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Running in Thionville: in the land of the Three Borders

Located just a few kilometers from the borders of Luxembourg, Germany and Belgium, Thionville is at the heart of Europe. A former mining and steel-making town, today the Moselle sub-prefecture draws its wealth from its privileged geographical location. Sometimes German, sometimes Luxembourgish, sometimes French, Thionville has had a turbulent history. These changes have enriched the town's heritage, which is as unique as it is varied. Discover its streets and emblematic buildings with JOOKS, thanks to the four routes offered by the town!

View of the city from the Pont des Alliés bridge

Thionville, Moselle's second largest city in terms of population, is full of surprises. From the fortified castle of the Counts of Luxembourg to the blast furnaces of the ironworks, the town takes you on a journey through time. Thionville is first mentioned as Theodonis villa in the 8th century, following the passage of Pepin the Short through this patrimonial domain. The feud passed into the hands of the Counts of Luxembourg in the 10th century, before being ceded to France by the Treaty of the Pyrenees 600 years later. Thionville changed hands several more times as a result of the various conflicts that shook Europe.

In the heart of the historic district

The town has preserved many vestiges of its medieval past. Your stroll will take you from the foot of the Tour aux Puces, whose museum houses collections ranging from prehistory to the Renaissance, to the rue brûlée, which owes its arched shape to the ramparts that once surrounded the town.

The town center also boasts treasures dating from the Renaissance to the 19th century. You can admire the belfry, home to Thionville's big bell, or the church of Saint-Maximin with its remarkable organ, one of the finest in Europe.

Saint-Maximin's church

From the second half of the 19th century, the Thionville region was the scene of several conflicts that left their mark on its landscape and borders. The first of these was the Franco-Prussian war of 1870. After a siege and a terrible bombardment that caused widespread destruction, Thionville officially became German. The two World Wars were also responsible for a number of developments, in particular the creation of the Maginot Line and its fortifications.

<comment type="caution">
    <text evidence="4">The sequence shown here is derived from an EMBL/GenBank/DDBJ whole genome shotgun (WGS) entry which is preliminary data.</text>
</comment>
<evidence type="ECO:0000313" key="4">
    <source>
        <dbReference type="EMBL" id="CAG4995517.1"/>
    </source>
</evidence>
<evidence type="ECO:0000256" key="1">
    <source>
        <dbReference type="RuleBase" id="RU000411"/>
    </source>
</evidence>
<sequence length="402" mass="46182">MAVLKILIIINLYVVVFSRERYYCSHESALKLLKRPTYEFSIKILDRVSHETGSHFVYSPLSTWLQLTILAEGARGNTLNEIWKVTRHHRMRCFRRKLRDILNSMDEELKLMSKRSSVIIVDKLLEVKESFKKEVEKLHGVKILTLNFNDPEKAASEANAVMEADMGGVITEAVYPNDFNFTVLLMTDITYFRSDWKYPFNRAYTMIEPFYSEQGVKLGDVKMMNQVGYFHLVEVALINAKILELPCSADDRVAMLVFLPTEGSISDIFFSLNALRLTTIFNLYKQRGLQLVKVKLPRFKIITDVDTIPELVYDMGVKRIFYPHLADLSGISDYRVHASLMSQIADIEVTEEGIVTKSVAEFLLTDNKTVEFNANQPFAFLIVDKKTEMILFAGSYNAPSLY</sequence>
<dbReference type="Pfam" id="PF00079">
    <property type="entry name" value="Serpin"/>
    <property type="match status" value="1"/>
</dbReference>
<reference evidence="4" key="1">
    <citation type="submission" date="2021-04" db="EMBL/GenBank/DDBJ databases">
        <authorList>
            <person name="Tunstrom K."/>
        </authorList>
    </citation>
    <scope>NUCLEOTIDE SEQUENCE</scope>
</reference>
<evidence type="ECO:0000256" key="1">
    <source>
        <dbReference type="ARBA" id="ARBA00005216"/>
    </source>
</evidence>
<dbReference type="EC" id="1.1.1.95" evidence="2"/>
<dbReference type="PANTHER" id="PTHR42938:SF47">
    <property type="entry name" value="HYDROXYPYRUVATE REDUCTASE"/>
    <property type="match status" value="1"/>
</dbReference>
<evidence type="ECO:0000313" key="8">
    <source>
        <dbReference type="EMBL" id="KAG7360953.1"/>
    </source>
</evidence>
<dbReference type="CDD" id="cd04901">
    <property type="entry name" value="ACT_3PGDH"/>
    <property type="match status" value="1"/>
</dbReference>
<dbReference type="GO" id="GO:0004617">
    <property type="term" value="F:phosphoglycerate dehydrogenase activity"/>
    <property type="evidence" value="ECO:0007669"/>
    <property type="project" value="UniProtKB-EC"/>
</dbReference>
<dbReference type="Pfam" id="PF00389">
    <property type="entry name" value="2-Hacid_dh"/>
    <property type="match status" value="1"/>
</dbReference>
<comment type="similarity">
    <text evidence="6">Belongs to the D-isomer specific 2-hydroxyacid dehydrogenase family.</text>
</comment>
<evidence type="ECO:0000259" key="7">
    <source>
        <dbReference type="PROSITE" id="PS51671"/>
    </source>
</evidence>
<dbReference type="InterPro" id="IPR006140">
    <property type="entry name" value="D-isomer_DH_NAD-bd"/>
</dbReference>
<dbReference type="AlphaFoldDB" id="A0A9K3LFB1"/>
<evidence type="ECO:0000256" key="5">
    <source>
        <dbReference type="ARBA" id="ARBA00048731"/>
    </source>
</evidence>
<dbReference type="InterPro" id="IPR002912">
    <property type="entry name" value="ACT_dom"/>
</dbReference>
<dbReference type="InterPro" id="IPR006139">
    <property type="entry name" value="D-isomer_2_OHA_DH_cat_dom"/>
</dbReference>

The iron metropolis

The U4 blast furnace, now restored and open to the public

After the Second World War, Thionville rebounded and enjoyed strong growth thanks to the development of the steel industry. This economic boom lasted until the end of the Thirty Glorious Years.

Remnants of this industrial past are still visible today and mark the landscape of the region. Overlooking the Thionville region, the U4 blast furnace, listed as a historic monument, is a symbol of the Fensch Valley's steelmaking heritage. More than twenty years after its closure, the blast furnace is now open to the public.

Nature city

Situated on the banks of the Moselle, Thionville offers its inhabitants a privileged living environment. Your run or stroll will take you through the many parks, gardens and green spaces that make up the city's charm.

The banks of the Moselle

To help you discover or rediscover the commune and its surroundings, the town has created some forty footpaths. For the more sporty, there's also the Voie Bleue, a 700-kilometre cycle route stretching from Apach on the Luxembourg border to Lyon.

Run, walk or ride with JOOKS, from the Belfry to the Flea Tower!

Find Thionville's routes and over 1300 others on the JOOKS app!

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